Combat exposure, posttraumatic stress disorder, and head injuries differentially relate to alterations in cortical thickness in military Veterans.
Combat-exposed Veterans are at increased risk for developing psychological distress, mood disorders, and trauma and stressor-related disorders. Trauma and mood disorders have been linked to alterations in brain volume, function, and connectivity. However, far less is known about the effects of combat exposure on brain health. The present study examined the relationship between severity of combat exposure and cortical thickness. Post-9/11 Veterans (N = 337; 80% male) were assessed with structural neuroimaging and clinically for combat exposure, depressive symptoms, prior head injury, and posttraumatic stress disorder (PTSD). Vertex-wide cortical thickness was estimated using FreeSurfer autosegmentation. FreeSurfer's Qdec was used to examine relationship between combat exposure, PTSD, and prior head injuries on cortical thickness (Monte Carlo corrected for multiple comparisons, vertex-wise cluster threshold of 1.3, p < 0.01). Covariates included age, sex, education, depressive symptoms, nonmilitary trauma, alcohol use, and prior head injury. Higher combat exposure uniquely related to lower cortical thickness in the left prefrontal lobe and increased cortical thickness in the left middle and inferior temporal lobe; whereas PTSD negatively related to cortical thickness in the right fusiform. Head injuries related to increased cortical thickness in the bilateral medial prefrontal cortex. Combat exposure uniquely contributes to lower cortical thickness in regions implicated in executive functioning, attention, and memory after accounting for the effects of PTSD and prior head injury. Our results highlight the importance of examining effects of stress and trauma exposure on neural health in addition to the circumscribed effects of specific syndromal pathology.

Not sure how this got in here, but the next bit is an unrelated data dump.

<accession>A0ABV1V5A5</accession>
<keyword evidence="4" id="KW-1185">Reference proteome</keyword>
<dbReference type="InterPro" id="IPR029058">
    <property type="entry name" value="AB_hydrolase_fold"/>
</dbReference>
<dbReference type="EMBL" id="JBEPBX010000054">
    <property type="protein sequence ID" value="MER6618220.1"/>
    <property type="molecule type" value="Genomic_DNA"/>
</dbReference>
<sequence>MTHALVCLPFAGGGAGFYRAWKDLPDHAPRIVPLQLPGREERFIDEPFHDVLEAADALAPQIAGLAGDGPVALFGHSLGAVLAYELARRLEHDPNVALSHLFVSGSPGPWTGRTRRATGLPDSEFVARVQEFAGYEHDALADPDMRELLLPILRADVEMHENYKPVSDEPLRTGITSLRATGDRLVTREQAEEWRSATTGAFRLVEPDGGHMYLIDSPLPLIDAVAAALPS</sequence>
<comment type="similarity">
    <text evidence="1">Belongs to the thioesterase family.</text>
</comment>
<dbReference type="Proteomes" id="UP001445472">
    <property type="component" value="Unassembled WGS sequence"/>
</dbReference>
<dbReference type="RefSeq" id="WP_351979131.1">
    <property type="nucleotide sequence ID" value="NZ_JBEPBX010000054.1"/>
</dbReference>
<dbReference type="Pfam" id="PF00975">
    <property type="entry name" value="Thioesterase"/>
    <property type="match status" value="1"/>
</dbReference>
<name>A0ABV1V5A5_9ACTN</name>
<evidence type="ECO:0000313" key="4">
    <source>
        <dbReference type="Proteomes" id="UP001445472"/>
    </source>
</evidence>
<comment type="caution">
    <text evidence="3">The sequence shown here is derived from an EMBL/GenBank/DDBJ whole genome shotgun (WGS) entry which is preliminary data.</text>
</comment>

Clausen, AN; Clarke, E; Phillips, RD; Haswell, C; VA Mid-Atlantic MIRECC Workgroup, ; Morey, RA
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